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From Edward Capriolo <edlinuxg...@gmail.com>
Subject Re: Prepared Statement - cache duration (CQL3 - Cassandra 1.2.4)
Date Tue, 23 Apr 2013 15:05:53 GMT
Thrift has a prepare_cql call which returns an ID. Then it has an
exececute_cql call which takes the id and a map or variable bindings.


On Tue, Apr 23, 2013 at 10:29 AM, Stuart Broad <stuart@moogsoft.com> wrote:

> Hi all,
>
> I just realised that the binary protocol is the low-level thrift api that
> I was originally using (Cassandra.Client>> get / insert ...).  How can a
> prepared statement be called through the thrift api (i.e. not the cql
> methods)?
>
> Cheers,
>
> Stuart
>
>
> On Tue, Apr 23, 2013 at 11:48 AM, Stuart Broad <stuart@moogsoft.com>wrote:
>
>> Hi Sylvain,
>>
>> Thanks for your response.  I am handling the
>> 'PreparedQueryNotFoundException' more for the case of a cassandra re-start
>> (rather then expecting to build 100000 statements).
>>
>> I am not familiar with the binary protocol - which class/methods should I
>> look at?
>>
>> Regards,
>>
>> Stuart
>>
>>
>>
>> On Tue, Apr 23, 2013 at 11:29 AM, Sylvain Lebresne <sylvain@datastax.com>wrote:
>>
>>> In thrift, a lot of exceptions (like PreparedQueryNotFoundException) are
>>> simply returned as InvalidRequestException. The reason for that was a mix
>>> of not wanting to change the thrift API too much and because we didn't knew
>>> how to return a lot of different exception with thrift without making it
>>> horrible to work with. So you'll probably have to parse strings here indeed.
>>>
>>> This will be cleaner/less fragile if you use the binary protocol as
>>> exceptions are more fined grained there.
>>>
>>> Though taking a step back (and without saying that you shouldn't handle
>>> the case where a query is not prepared on the node you contact), if you're
>>> really considering preparing more than 100000 statements, I'd suggest that
>>> it might be worth benchmarking whether using prepared statements in your
>>> case is really going to be worth the trouble. Just saying.
>>>
>>> --
>>> Sylvain
>>>
>>>
>>>
>>> On Tue, Apr 23, 2013 at 12:14 PM, Stuart Broad <stuart@moogsoft.com>wrote:
>>>
>>>> Hi Sorin,
>>>>
>>>> The PreparedQueryNotFoundException is not thrown from
>>>> Cassandra.Client>>execute_prepared_cql3_query method.  I created some
>>>> prepared statements and then re-started cassandra and received the
>>>> following exception:
>>>>
>>>> InvalidRequestException(why: Prepared query with ID 1124421588 not
>>>> found (either the query was not prepared on this host (maybe the host has
>>>> been restarted?) or you have prepared more than 100000 queries and queries
>>>> 1124421588 has been evicted from the internal cache))
>>>>
>>>> The best I have been able to come up with is the following:
>>>>
>>>>             try {
>>>>                 client.execute_prepared_cql3_query(psId, bindValues,
>>>> ..);
>>>>             } catch (InvalidRequestException invEx) {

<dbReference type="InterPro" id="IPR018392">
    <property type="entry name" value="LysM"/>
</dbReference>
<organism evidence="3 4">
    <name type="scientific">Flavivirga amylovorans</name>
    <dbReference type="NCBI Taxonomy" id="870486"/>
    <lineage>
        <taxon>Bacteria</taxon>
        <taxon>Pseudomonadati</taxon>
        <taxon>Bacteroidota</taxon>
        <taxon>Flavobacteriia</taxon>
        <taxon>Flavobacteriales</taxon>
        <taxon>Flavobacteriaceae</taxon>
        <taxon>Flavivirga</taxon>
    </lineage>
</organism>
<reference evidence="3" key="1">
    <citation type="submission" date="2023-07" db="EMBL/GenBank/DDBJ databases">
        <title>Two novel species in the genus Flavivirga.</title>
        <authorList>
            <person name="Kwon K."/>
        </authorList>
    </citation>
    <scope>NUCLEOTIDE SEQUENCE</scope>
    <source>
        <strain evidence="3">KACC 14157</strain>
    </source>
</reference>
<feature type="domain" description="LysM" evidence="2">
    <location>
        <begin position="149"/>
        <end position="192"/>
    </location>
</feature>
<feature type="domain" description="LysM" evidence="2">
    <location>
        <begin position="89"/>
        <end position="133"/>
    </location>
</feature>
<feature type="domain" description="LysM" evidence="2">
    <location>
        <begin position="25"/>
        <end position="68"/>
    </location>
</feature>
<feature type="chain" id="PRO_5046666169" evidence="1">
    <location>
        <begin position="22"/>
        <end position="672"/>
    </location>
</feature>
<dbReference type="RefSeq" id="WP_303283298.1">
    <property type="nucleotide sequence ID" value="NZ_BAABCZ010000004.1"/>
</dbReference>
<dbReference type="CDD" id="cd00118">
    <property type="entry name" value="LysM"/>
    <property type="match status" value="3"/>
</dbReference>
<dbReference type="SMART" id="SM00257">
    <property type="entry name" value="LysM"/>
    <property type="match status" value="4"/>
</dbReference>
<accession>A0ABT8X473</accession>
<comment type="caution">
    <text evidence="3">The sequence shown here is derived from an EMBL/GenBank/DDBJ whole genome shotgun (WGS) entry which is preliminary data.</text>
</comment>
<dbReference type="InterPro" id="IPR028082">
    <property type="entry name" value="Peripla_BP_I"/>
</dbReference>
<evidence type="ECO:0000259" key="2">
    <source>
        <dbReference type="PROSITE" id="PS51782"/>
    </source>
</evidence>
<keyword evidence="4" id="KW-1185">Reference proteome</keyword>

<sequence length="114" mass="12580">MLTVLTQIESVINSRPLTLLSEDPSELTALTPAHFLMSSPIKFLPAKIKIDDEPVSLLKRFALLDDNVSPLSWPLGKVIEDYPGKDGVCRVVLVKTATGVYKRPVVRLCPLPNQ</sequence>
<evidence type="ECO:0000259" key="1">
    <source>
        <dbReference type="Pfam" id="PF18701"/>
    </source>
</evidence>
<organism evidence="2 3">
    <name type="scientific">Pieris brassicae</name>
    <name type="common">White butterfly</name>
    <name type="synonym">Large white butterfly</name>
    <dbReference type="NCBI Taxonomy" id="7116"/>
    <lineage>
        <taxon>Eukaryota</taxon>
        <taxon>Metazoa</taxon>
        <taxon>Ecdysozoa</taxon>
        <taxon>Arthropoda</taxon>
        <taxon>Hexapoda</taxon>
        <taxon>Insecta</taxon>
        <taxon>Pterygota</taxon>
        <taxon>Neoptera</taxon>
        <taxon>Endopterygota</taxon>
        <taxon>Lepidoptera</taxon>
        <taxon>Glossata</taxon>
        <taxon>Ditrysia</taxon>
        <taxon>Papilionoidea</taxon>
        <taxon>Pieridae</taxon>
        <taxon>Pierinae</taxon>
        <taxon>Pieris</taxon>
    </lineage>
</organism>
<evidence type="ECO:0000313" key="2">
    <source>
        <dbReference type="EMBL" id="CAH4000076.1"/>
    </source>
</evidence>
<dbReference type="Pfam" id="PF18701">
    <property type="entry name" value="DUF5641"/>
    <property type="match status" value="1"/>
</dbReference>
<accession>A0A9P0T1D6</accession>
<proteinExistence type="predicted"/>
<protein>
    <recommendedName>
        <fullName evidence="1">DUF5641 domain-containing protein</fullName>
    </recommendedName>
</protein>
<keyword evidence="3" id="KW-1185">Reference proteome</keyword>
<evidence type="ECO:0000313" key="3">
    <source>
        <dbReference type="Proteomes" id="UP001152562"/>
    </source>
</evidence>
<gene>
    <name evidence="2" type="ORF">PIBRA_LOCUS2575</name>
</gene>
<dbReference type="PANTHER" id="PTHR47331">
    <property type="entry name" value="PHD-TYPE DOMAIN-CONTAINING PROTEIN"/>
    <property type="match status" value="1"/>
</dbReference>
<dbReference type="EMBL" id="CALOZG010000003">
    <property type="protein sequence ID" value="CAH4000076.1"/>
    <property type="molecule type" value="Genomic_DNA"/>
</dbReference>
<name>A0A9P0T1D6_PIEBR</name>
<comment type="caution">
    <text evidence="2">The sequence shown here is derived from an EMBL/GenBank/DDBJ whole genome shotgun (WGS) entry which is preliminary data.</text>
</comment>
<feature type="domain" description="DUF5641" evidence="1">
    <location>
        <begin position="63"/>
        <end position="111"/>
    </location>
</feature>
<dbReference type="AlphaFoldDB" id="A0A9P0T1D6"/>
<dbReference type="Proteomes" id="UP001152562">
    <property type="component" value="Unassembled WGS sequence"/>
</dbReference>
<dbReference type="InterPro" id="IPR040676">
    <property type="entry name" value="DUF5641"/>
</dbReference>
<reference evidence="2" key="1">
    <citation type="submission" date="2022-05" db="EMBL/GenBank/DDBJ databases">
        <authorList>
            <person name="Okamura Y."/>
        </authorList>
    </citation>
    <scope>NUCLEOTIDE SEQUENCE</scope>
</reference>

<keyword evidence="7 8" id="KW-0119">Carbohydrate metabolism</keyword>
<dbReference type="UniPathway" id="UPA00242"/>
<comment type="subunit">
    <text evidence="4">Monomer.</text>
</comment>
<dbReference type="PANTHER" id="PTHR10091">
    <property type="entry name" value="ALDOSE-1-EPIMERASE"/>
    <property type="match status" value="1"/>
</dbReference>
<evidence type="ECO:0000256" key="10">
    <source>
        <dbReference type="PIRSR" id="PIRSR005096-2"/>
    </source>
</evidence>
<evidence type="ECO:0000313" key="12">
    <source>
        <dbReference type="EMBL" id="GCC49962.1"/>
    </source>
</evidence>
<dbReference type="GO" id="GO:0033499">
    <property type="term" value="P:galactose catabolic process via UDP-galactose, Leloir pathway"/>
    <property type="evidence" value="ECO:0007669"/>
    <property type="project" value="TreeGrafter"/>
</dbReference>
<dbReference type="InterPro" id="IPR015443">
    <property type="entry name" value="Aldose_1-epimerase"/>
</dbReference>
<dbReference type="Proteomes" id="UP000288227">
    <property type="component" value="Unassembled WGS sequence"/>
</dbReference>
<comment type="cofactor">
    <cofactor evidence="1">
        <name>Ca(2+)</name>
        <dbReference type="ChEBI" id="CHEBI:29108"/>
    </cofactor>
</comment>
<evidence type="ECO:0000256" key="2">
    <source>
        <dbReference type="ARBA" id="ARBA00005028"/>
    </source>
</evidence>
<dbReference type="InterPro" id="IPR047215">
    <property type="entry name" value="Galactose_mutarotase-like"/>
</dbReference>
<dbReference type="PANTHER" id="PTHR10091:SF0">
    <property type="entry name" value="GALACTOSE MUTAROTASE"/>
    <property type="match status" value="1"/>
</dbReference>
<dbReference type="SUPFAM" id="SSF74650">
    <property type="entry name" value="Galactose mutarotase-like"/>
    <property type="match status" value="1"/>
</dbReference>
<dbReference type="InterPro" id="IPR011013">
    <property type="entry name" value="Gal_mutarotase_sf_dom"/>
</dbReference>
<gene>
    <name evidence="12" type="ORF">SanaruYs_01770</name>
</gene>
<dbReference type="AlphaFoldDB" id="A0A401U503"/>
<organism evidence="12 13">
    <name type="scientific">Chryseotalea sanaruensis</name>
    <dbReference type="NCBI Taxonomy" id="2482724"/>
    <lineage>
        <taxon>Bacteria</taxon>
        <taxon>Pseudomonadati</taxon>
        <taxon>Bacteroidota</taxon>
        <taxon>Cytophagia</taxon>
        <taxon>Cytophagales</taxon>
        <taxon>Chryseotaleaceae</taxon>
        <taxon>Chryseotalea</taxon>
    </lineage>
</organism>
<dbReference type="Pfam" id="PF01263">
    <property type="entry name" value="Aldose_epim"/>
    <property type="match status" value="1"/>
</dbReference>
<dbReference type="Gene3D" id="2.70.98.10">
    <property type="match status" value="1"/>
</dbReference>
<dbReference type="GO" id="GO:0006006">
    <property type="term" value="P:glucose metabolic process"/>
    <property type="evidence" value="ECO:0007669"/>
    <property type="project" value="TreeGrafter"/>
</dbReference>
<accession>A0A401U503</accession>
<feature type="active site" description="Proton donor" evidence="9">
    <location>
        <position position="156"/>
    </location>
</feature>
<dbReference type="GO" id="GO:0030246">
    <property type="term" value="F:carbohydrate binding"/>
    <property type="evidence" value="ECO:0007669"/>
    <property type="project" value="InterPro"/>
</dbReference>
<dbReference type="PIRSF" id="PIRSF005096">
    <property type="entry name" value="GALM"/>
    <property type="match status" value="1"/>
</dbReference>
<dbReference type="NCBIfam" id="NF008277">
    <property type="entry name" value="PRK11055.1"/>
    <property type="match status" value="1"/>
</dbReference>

>>>>                 String why = invEx.getWhy();
>>>>                 CLogger.logger().warning(why);
>>>>                 if(why.startsWith("Prepared query with ID")) {
>>>>                     rebuildPreparedStatement(preparedStatement);
>>>>                     client.execute_prepared_cql3_query(psId,
>>>> bindValues, ..);
>>>>                 } else {
>>>>                     throw invEx;
>>>>                 }
>>>>             }
>>>>
>>>> Obviously this is pretty fragile and would break if the cassandra
>>>> message was changed...but it least it works for now!
>>>>
>>>> Cheers,
>>>>
>>>> Stuart
>>>>
>>>>
>>>> On Sun, Apr 21, 2013 at 11:51 AM, Sorin Manolache <sorinm@gmail.com>wrote:
>>>>
>>>>> On 2013-04-19 13:57, Stuart Broad wrote:
>>>>>
>>>>>> Hi,
>>>>>>
>>>>>> I am using Cassandra.Client
>>>>>> prepare_cql3_query/execute_**prepared_cql3_query to create and run
>>>>>> some
>>>>>> prepared statements.  It is working well but I am unclear as to how
>>>>>> long
>>>>>> the server side 'caches' the prepared statements.  Should a prepared
>>>>>> statement be prepared for every new Cassandra.Client?  Based on my
>>>>>> limited testing it seems like I can create some prepared statements
in
>>>>>> one Cassandra.Client and use in another but I am not sure how
>>>>>> reliable/lasting this is i.e.  If I called the prepared statement
>>>>>> again
>>>>>> the next day would it still exist?  What about if cassandra was
>>>>>> re-started?
>>>>>>
>>>>>> _Background:_
>>>>>>
>>>>>> I am creating prepared statements for batch updates of pre-defined
>>>>>> lengths (e.g. 10000, 1000, 500, 250, 50, 10, 1) and wanted to know
if
>>>>>> these could just be set up once.  We felt that using the prepared
>>>>>> statements was easier than escaping values within a CQL statement
and
>>>>>> probably more performant.
>>>>>>
>>>>>> Thanks in advance for your help.
>>>>>>
>>>>>>
>>>>> I've looked in Cassandra's code (v1.2.3). The cache of prepared
>>>>> statements has a size of 100,000. So if you prepare more than 100 thousand
>>>>> statements, the least recently used ones will vanish. You'll get the
>>>>> exception PreparedQueryNotFoundException**, code 0x2500.
>>>>>
>>>>> Regards,
>>>>> Sorin
>>>>>
>>>>>
>>>>>
>>>>
>>>
>>
>

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